Case study: Surrey Heartlands Integrated Care System (ICS) tackles workforce challenges through partnership working and talent strategy

Case study summary:

People in Surrey are being encouraged to consider a career in social care and health, thanks to a collaborative strategy shaped by partners across the system.


Surrey Heartlands ICS

What was the aim:

The Surrey Heartlands Workforce Alliance is modernising the way the system recruits and retains adult social care staff by offering fulfilling career opportunities to new recruits and investing in their development.

This alliance is a partnership of health and care providers in Surrey, including Surrey Heartlands Integrated Care Board (ICB), Surrey County Council, the Surrey Voluntary, Community and Social Enterprise (VCSE) Alliance and the Surrey Care Association (SCA).

It aims to increase the number of people working in health and care and reduce the number of skilled staff leaving the workforce for other sectors due to low pay and the constraints of public sector budgets.

What was the solution:

Surrey County Council’s adult social care directorate and Surrey Heartlands ICB have jointly established a £6 million workforce innovation fund to improve the recruitment, retention, skills and capacity of the social care and health workforce as part of the United Surrey talent strategy.  

The fund is overseen by a panel made up of members of the alliance. They support VCSE organisations and independent providers, who are often smaller and may lack resources, to develop bids for funding. This collaborative environment means the panel also give feedback during development phase, so bidders can review the potential impact and benefits for health and social care staff from their new project – which their bid will be scored against.

What were the challenges:

Low sector wages for the area, limits in public sector finances and limited professional training & development opportunities are making it difficult to recruit and retain care and support staff at adult social care providers in Surrey. This leads to staff not seeing social care work as a long-term, desirable career path.

What were the results:

Multiple new projects will be piloted as part of funding from the Workforce Innovation Fund.

The Health and Social Care Academy works closely with the four place-based health and social care alliances in Surrey. The Surrey Care Association and Surrey VCSE Alliance will give insight into the local needs and priorities for training and development, to best support their population.

The academy, now in pilot phase, will give a ‘single point of access’ to learning and development opportunities for adult social care staff. They will work collaboratively with the education sector to remove inconsistencies in roles and statutory and mandatory training. They will jointly commission development opportunities for the workforce so that development is prioritised and meets local needs.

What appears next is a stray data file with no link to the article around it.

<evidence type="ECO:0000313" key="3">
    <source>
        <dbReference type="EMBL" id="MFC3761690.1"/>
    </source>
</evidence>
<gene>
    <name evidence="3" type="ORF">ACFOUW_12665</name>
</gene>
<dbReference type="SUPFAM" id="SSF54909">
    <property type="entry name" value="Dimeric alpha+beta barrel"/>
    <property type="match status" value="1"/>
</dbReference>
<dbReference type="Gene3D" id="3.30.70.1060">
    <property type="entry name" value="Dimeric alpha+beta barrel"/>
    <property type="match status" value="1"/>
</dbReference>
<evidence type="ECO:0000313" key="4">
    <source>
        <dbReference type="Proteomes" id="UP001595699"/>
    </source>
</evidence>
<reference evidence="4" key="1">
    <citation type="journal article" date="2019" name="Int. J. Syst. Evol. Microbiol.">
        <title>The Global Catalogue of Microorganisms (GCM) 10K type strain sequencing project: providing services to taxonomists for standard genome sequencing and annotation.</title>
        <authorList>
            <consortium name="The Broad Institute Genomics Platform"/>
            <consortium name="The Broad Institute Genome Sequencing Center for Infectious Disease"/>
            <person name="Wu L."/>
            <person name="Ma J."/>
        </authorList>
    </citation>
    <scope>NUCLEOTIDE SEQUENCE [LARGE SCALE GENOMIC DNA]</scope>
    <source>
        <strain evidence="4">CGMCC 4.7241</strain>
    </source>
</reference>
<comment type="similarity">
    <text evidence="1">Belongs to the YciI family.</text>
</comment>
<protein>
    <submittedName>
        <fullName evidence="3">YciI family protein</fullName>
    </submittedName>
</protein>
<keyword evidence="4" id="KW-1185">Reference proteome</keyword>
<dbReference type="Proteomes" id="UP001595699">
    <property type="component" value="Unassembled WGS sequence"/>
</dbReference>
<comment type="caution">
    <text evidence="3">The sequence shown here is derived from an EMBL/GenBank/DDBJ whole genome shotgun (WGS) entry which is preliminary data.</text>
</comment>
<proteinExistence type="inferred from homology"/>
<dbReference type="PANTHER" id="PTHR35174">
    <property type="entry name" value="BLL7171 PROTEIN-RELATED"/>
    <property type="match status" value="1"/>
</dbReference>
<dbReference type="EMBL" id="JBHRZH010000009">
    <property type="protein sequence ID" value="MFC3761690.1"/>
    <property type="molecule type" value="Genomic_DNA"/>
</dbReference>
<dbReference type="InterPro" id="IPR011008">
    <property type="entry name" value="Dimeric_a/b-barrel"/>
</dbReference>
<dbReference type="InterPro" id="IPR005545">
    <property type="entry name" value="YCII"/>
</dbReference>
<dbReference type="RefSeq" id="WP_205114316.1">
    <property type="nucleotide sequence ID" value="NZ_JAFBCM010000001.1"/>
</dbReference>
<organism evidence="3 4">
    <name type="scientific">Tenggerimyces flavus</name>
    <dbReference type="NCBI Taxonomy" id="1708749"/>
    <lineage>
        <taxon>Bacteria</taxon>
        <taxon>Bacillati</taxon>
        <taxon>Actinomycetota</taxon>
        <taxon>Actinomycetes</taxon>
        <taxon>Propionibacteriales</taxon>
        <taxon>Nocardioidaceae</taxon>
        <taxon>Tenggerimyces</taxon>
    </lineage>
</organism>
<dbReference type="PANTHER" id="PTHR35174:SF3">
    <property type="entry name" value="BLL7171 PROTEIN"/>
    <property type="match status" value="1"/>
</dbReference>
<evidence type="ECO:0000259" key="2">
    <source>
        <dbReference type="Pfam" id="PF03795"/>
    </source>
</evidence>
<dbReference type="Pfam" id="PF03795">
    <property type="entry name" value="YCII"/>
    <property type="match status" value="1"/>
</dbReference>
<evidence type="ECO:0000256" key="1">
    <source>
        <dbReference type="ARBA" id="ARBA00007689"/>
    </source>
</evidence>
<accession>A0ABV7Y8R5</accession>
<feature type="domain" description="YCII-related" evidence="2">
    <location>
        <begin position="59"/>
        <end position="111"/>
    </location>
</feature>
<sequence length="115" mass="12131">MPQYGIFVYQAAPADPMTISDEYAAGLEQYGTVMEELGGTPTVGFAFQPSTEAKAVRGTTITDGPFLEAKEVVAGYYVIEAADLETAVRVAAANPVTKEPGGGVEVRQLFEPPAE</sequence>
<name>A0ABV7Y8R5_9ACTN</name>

In Guildford and Waverley, the alliance will explore how to diversify careers and retain staff by developing career development pathways for new recruits.

Staff were leaving for other jobs outside the area, often because of a lack of opportunities for rotation. New staff will begin to be offered two roles along a career pathway at the same time. This is as part of a career guarantee, with a secure promotion if they complete a programme of training and assessment within their first 12 months. This shows the system’s commitment to their colleagues’ developing careers and is being rolled out across the whole ICS.

A similar Nursing Associates programme will also be developed that includes rotations in both health and social care settings – with support for the participants to secure a permanent position in their preferred setting at the end.

The alliance’s talent strategy for year one is: engaging with one another to agree their joint vision and relevant objectives for each workstream, making use of networks and events to share, learn and test their ideas together, and building a vision of what processes need to be in place long-term.

What were the learning points:

Creating the innovation fund has enabled teams within the system to support one another and try new projects which are testing proof of concepts identified in the talent strategy.

Project funding was allocated in late 2022, and the system expect to see the outcomes in mid-2023.

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